A new pilot test investigating traces of cannabis and illegal drugs such as cocaine and meth in wastewater from five major Canadian cities appears to show significantly different drug habits from coast to coast, as well as seasonal spikes in the usage of different drugs.
On Monday, Statistics Canada released the results of a 12-month study that looked at levels of different drugs in municipal wastewater samples from Halifax, Montreal, Toronto, Edmonton and Vancouver. The samples were taken between March 2018 and February 2019.
Halifax and Montreal had the highest levels of cannabis use, while Edmonton had the lowest. Cannabis use in Halifax and Montreal, according to the wastewater results, was 2.5- to 3.8-times higher than Vancouver, Toronto and Edmonton.
The average level of cannabis markers found in the wastewater for all of the cities combined was 450 grams per million people per week.
The study says that it is too early to tell if there has been a significant change in total consumption of cannabis since it was legalized in October 2018.
The study observed that there were no dramatic differences between cities in terms of cocaine usage, but Vancouver did have the highest, with Edmonton having the lowest.
High levels of one type of drug in a city’s wastewater did not necessarily correlate to high levels of all drugs in that city — the results appear to show that cities across Canada have their own individual drug-use profiles.
When the study measured levels of meth in wastewater, the difference between the usage in each city was dramatic, with Halifax recording “over 6 times lower than even Toronto, the next-lowest city,” the study reported.
And although Edmonton recorded low levels of cannabis and cocaine, it had the highest level of meth in its wastewater — slightly more than 500 grams per million people per week. Montreal and Halifax, which had high levels of cannabis, recorded some of the lowest levels of meth.
There were also seasonal patterns to some of the drug usage.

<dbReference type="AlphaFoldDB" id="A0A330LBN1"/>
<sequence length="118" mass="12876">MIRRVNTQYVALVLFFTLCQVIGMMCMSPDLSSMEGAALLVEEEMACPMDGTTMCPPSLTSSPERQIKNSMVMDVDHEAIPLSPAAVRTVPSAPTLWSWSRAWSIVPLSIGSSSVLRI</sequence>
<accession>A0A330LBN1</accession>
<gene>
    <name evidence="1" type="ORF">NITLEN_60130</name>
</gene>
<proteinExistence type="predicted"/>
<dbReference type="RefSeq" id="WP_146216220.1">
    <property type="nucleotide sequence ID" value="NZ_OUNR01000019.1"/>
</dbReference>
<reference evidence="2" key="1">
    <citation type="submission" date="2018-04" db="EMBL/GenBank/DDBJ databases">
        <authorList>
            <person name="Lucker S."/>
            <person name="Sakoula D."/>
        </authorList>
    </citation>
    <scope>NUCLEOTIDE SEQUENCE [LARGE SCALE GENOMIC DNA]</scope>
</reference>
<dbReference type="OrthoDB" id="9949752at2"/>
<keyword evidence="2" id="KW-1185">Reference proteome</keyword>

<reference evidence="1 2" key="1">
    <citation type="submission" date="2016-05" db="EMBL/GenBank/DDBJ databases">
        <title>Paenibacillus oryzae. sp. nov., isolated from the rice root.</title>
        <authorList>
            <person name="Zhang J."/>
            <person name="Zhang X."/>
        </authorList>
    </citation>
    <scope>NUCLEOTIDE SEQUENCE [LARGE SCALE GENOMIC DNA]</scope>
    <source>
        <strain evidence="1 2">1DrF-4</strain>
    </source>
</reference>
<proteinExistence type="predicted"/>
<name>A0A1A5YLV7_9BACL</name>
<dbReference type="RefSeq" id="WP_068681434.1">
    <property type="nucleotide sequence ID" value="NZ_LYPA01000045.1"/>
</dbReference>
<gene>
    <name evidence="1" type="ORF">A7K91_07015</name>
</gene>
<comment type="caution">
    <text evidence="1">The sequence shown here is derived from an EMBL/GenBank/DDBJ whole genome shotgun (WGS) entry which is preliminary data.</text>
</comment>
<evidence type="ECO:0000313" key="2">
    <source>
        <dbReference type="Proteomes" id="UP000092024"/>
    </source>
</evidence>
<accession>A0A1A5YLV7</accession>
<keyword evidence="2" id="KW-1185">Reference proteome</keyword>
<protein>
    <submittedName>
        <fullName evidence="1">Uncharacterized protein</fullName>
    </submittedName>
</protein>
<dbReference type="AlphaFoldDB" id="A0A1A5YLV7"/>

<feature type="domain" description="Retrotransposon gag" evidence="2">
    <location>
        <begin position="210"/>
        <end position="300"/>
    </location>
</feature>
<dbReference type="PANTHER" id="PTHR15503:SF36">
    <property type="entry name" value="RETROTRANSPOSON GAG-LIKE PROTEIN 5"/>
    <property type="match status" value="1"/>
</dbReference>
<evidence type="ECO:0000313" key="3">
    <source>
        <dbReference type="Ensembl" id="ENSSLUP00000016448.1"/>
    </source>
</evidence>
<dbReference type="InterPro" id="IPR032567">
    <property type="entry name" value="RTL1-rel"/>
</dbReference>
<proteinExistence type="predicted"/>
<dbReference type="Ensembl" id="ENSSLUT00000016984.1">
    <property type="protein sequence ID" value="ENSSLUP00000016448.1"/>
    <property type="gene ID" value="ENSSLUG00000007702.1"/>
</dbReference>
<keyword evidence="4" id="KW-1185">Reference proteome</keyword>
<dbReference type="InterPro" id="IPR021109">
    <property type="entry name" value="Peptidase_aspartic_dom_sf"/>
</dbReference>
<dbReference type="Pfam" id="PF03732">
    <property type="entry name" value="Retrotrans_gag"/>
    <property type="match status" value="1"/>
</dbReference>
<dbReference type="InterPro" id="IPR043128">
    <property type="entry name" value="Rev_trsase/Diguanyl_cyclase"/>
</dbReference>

Cannabis use spiked in May, June and December, with May having the highest spike. Cocaine use proved to be highest in the summer and winter, according to the monthly data, and was at its lowest in September and October. The study said there did not appear to be any significant seasonal pattern to meth usage in the Canadian cities studied.
Since the pilot test spanned only 12 months, further study would be needed to see if these seasonal patterns repeat.
There were difficulties in acquiring some of the data, the study said.
When cocaine and cannabis are consumed, the body converts part of these substances into others (a compound called THC-COOH for cannabis, a compound called benzoylecgonine for cocaine) which made it easy for researchers to measure these substances in the wastewater. Meth passes through the body largely unchanged though, meaning that researchers had no way to tell whether meth found in the water had been dumped, unconsumed, or whether it had gotten through a human body first.
For this reason, an extremely large spike of meth in the data for June across all sites except for Vancouver was discarded because researchers couldn’t be sure what had happened to cause it.
The study also measured the levels of opioids in the water, but acknowledged that there were obstacles to measuring each opioid successfully due to how they break down into similar substances. There were also obstacles to accurately measure illegal opioid use versus legally prescribed medications.
Codeine and morphine are frequently prescribed in the health care system as painkillers, but this means their levels in wastewater should be relatively stable. The study found that differences between city levels of codeine and morphine could not be fully explained by provincial differences in healthcare funding.
“Within Alberta and Ontario, where spending is marginally above average, Edmonton has high morphine in the wastewater while Toronto has low morphine,” the study reads. “The low spending in Quebec agrees with the low morphine detected in Montreal wastewater, but the average spending in British Columbia does not explain the high morphine detected in Vancouver wastewater.”
The pilot test posits that these discrepancies could “indicate some level of non-prescribed opioid use.” They emphasize in their conclusions that better data is needed on how many opioids are prescribed in each city, so that the wastewater results could be properly contrasted with that.
The pilot covered more eight million people, around a fifth of the population of Canada, but was not intended to represent Canada’s population as a whole.
“In terms of drug use, the pilot test revealed the potential for seasonal variability in the use of some drugs, including cannabis, cocaine, and codeine,” the study summed up in its conclusion. “Clear differences also emerged in the drug profiles of the different pilot test cities. Cannabis use was higher in Montreal and Halifax, but Vancouver and Edmonton tended to have higher per person use of methamphetamine, morphine, and codeine.”
The study called the “extremely low” levels of methamphetamine in Halifax an “interesting anomaly that should be further explored.”
One of the aims of the pilot test was to see if measuring drug traces through wastewater was possible, and if it yielded meaningful results. The next step would be to work with scientists to refine the data collection process, and repeat the process to see if these results change.
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